The Department of Communication Sciences and Disorders has a beautiful new facility. CSD now has 22 treatment rooms, 4 group treatment rooms, a magnificent audiology suite, and 6 fabulous labs for research faculty. The department plans to expand the graduate program from 49 graduate students to approximately 100 in the next four years, which will double the number of individuals CSD can serve with communication disorders.
The Baylor Speech-Language and Hearing Clinic continues to create opportunities to make a difference in the lives of people in the surrounding communities through prevention, assessment, screening, and therapy services. This clinic encompasses different avenues for assessment and treatment such as language and literacy (both written and verbal), voice disorders, stuttering, neurologically based disorders, articulation and phonological disorders, swallowing disorders, and hearing disorders in both children and adults. With the new facilities we are able to expand the various treatments offered:
1. We now have a partnership with the Baylor School of Music and have been able to expand our Voice clinic to new heights.
2. We offer an interdisciplinary clinical experience for both our clients and graduate students where we collaborate with a Clinical Psychology Intern, with an ENT, and with a reading specialist.
3. We have expanded our work in the area of Augmentative Communication and "Pediatric Feeding Issues".
In addition to our onsite clinical programs, we provide trainings and screening opportunities to a variety of community settings, such as, Piper Child Development Center, Care Net, several public schools as well as various industries in the Waco area.
CSD has ongoing research in the areas of language, literacy, phonology, and fluency with new avenues of research opening up. We recently completed an investigation using an EEG protocol in combination with behavioral testing in order to examine the relationships between resting-state EEG metrics and language function in children with language and reading disorders. Exciting new research potentials include collaboration with the School of Music and the School of Engineering. It is an exciting time to be in the Department of Communication Sciences and Disorders!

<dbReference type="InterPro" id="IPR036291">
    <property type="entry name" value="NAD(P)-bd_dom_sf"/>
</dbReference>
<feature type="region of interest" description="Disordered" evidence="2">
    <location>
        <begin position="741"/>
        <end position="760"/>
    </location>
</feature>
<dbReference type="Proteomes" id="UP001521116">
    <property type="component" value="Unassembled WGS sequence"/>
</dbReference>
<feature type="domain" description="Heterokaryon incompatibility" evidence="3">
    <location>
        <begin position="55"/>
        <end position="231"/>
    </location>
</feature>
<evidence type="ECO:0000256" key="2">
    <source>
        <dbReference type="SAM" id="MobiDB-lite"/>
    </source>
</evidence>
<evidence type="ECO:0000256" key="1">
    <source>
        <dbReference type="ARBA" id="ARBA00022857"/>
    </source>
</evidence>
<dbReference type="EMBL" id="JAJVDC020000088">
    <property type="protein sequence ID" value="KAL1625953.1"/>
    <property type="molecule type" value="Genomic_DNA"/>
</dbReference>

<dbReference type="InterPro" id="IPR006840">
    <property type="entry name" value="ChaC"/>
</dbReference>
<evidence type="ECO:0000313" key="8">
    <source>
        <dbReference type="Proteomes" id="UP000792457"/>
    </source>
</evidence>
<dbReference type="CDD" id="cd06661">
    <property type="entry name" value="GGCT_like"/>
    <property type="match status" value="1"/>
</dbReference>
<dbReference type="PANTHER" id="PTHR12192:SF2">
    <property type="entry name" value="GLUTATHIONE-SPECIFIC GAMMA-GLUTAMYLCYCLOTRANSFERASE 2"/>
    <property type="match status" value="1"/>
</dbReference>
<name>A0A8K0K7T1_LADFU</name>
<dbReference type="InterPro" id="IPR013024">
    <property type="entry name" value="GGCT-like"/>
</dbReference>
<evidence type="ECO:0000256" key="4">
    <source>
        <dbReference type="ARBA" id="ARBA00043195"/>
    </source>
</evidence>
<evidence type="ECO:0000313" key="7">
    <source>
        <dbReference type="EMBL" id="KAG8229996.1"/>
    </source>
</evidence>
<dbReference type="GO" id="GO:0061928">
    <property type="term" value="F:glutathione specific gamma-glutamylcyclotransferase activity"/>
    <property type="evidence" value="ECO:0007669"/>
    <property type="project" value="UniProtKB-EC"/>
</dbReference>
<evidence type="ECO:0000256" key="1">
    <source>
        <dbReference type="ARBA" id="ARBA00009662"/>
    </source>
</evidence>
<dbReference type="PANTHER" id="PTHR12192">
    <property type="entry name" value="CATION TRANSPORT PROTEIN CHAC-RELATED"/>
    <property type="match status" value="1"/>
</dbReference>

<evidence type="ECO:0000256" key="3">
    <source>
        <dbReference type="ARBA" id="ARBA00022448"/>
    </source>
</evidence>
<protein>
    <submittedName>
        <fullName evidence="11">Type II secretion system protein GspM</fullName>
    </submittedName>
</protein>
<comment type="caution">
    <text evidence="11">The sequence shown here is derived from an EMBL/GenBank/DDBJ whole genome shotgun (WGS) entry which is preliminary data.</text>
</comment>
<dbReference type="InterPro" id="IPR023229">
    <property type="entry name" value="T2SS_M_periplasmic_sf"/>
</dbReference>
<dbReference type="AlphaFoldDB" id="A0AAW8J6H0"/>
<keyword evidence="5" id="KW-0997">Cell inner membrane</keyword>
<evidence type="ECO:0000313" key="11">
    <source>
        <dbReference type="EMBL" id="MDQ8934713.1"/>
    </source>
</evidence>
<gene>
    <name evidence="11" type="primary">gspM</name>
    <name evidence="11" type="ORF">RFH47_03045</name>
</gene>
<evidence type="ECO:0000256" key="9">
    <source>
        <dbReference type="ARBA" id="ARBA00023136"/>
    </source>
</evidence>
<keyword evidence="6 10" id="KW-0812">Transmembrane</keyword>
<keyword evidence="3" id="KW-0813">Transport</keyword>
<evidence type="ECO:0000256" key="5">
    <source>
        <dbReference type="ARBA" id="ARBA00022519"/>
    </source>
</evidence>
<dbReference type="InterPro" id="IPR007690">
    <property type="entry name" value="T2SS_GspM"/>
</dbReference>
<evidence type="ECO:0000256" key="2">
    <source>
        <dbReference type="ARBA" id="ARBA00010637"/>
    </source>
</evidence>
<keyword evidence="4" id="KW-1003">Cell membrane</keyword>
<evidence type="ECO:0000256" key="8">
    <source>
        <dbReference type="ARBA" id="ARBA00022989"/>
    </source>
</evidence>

Dr. Park participated in the 2016 Annual International Convention hosted by the Korean Academy of Speech and Language from Sep 9-10. Dr. Park also presented a 90-minute lecture on "Neuroanatomy and Psycholinguistic Model of Dyslexia" to a group of 24 researchers and doctoral and master’s students of speech-language pathology at Ewha Woman’s University in Seoul, Korea. Dr. Park is currently preparing an NIH grant proposal on the design and construction of a multilingual child language database in collaboration with a group of international researchers. This database will provide a clinical database that represents multiple ethnolinguistic groups of English-learning bilingual children. A great deal of information, due to the collection of a large amount of linguistic data, is expected to help speech-language pathologists who serve culturally and linguistically diverse children to identify major risk factors for language impairment, providing a great training opportunity to build a feasible, effective and error-free diagnostic-therapeutic path.
Dr. Ritter’s research focuses on the study of language and literacy in the school-age child. Her research investigates typical as well as atypical development in school-age children in order to develop new treatments to improve intervention outcomes and academic success of children with language and reading disorders. Dr Ritter recently completed an investigation in collaboration with Dr. Fillmore using an EEG protocol in combination with behavioral testing in order to examine the relationships between resting-state EEG metrics and behavioral language testing results in children with language and reading disorders.
Dr. Blanchet’s research examines listeners’ perceptions of people with communicative disorders, particularly stuttering and/or cluttering. He initiated this line of research in 2005, and it has since "blossomed" into a multi-study, transdisciplinary endeavor involving both students and faculty from various disciplines (e.g., psychology, sociology). This semester, Dr. Blanchet conducted a study examining the effects of self-disclosure (or acknowledgment) of stuttering on students’ perceptions of a person who stutters. A URC grant enabled him to hire six undergraduate students to assist him with data collection. Findings of this study will add further support for clinical use of self-disclosure. Although this strategy has been utilized to great effect by many stutterers for decades, there is a need for further research demonstrating the benefits of disclosure, empirically.
Dr. Fillmore’s primary areas of specialization are in neurogenic communication disorders and brain-based research methods. His research interests include the neural correlates of speech and language processing (particularly the interactions between bottom-up and top-down processing in speech comprehension), and applications of cognitive training and neuromodulation techniques to improvement of speech and language function. He is currently working on validating an assessment of sensory contributions to speech comprehension and examining the relationships between resting-state EEG metrics and language function in children with reading disorders.